And Lt Col Karen Kwiatowski wrote about this group in the Pentagon that she watched first hand in “The New Pentagon Papers”:
    The new Pentagon papers – Iraq war – Salon.comwww.salon.com/2004/03/10/osp/Cached
    Mar 10, 2004
    “From May 2002 until February 2003, I observed firsthand the formation of the Pentagon’s Office of Special Plans and watched the latter stages of the neoconservative capture of the policy-intelligence nexus in the run-up to the invasion of Iraq. This seizure of the reins of U.S. Middle East policy was directly visible to many of us working in the Near East South Asia policy office, and yet there seemed to be little any of us could do about it.

    I saw a narrow and deeply flawed policy favored by some executive appointees in the Pentagon used to manipulate and pressurize the traditional relationship between policymakers in the Pentagon and U.S. intelligence agencies.

    I witnessed neoconservative agenda bearers within OSP usurp measured and carefully considered assessments, and through suppression and distortion of intelligence analysis promulgate what were in fact falsehoods to both Congress and the executive office of the president.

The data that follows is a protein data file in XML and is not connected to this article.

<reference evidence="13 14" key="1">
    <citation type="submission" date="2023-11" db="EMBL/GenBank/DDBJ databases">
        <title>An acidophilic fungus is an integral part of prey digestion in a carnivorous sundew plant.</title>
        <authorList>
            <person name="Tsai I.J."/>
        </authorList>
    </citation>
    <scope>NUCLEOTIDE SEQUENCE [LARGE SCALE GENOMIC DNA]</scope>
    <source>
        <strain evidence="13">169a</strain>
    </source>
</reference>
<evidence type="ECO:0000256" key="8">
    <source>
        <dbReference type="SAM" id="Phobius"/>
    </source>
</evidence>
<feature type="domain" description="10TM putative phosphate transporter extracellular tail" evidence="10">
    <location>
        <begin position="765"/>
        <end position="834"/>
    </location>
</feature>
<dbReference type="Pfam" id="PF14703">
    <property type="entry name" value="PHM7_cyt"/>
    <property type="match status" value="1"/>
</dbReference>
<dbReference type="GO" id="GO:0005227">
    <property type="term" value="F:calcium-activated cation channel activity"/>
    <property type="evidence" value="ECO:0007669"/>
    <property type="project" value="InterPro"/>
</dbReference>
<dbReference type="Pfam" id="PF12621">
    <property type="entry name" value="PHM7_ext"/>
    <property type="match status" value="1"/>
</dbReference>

While this commandeering of a narrow segment of both intelligence production and American foreign policy matched closely with the well-published desires of the neoconservative wing of the Republican Party, many of us in the Pentagon, conservatives and liberals alike, felt that this agenda, whatever its flaws or merits, had never been openly presented to the American people. Instead, the public story line was a fear-peddling and confusing set of messages, designed to take Congress and the country into a war of executive choice, a war based on false pretenses, and a war one year later Americans do not really understand. That is why I have gone public with my account. ”
    ——————————–

    Former Cia analyst Katheen and Bill Christison have written a fair amount about the neoconservatives:
    Bush’s Dual Loyalties » Counterpunch: Tells the Facts, Names the …www.counterpunch.org/2002/12/13/bush-s-dual-loyalties/
    “A Rose By Another Other Name The Bush Administration’s Dual Loyalties
    Bush’s Dual Loyalties
    by KATHLEEN And BILL CHRISTISON Former CIA Political Analysts